To be more precise, I DO think four verbs are enough. By taking a CRUD/persistence mindset (persisting carts, each step in multi-wizard forms, treating workflow tasks as objects with their own CRUD, etc.), I have always been able to map the primary intent of every page request to one of the four verbs – Create, Read, Update and Delete. But more verbs make for a more powerful, intuitive interface . . .
When I’m developing domain specific languages (DSL’s) I’m usually looking to create more languages with less expressiveness in each. In the extreme, I already have a pair of languages (ColdFusion and SQL) which will allow me to build almost any web application. However, they are so flexible, they are not easy to learn and the signal to noise ratio (minimum theoretical characters required to describe intent vs. characters required by the language constructs and compiler/interpreter to implement that intent) for ColdFusion (and most other scripting languages) is horrible. My goal is to refine a bunch of much simpler DSL’s for describing everything from lists to validations.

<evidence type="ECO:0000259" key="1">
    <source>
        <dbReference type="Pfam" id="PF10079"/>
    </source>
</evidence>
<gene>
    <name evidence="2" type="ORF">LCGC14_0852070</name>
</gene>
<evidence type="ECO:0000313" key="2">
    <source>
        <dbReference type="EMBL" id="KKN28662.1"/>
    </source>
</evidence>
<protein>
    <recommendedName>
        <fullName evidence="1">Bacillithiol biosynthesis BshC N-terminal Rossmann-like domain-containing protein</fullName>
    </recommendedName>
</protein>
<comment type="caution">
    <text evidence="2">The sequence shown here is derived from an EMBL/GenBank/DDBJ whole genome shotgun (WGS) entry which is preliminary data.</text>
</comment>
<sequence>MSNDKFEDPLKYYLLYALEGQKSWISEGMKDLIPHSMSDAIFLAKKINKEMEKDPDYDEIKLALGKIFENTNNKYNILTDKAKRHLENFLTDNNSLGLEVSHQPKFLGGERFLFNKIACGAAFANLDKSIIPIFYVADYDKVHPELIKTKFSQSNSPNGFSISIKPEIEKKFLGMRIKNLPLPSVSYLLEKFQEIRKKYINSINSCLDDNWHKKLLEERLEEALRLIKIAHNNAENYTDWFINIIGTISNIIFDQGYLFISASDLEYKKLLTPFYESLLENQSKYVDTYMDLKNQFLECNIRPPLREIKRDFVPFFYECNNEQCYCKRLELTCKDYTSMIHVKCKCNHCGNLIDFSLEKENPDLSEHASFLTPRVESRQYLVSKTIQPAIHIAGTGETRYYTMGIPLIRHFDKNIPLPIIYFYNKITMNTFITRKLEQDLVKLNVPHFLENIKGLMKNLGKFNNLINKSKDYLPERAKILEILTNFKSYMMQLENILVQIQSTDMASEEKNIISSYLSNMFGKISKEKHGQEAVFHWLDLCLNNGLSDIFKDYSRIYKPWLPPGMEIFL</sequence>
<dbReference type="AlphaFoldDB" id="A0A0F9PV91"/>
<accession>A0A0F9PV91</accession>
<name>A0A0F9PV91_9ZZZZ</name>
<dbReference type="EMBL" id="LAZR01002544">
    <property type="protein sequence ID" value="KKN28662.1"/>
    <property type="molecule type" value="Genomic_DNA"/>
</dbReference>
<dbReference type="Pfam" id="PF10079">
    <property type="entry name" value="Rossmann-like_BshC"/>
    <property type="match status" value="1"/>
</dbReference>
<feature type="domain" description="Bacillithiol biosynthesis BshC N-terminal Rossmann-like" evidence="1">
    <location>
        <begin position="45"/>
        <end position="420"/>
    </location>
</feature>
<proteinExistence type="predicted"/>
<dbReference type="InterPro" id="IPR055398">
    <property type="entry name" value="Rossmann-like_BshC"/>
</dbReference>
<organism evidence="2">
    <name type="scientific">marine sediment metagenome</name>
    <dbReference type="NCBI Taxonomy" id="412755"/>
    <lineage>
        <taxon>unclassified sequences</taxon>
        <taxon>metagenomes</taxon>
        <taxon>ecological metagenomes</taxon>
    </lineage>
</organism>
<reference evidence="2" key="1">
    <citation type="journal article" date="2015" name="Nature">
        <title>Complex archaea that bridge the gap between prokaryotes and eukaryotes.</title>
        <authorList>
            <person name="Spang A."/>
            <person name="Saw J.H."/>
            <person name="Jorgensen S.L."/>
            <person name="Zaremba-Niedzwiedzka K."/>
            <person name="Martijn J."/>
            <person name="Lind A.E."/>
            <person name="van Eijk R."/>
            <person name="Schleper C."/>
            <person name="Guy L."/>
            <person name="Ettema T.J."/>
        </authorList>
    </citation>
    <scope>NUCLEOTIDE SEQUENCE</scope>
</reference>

Because of this, I’d much rather add new verbs like "approve". Sure, we all know that an approval is just a type of update, but by breaking it out, I can create a separate, simpler, richer DSL for "approves".
To take an even more obvious example, to describe a view (a read operation), the main criteria are the object to view, the instance and/or version to view (usually based on a value of a unique attribute – ID, email, product SKU, etc.) and the attribute list to return. With a named list (which is also a read), you need the object and a comma delimited list of unique attribute values in the order you want them returned. With a filter list you might need the object, the filter, the order, the first record number, the number of records and the attribute list. In practice it is much easier to specify an application by selecting from a wider range of verbs (so read might be replaced by view, named list, filter list and report) – each with simpler parameters for specifying 99% of functionality required.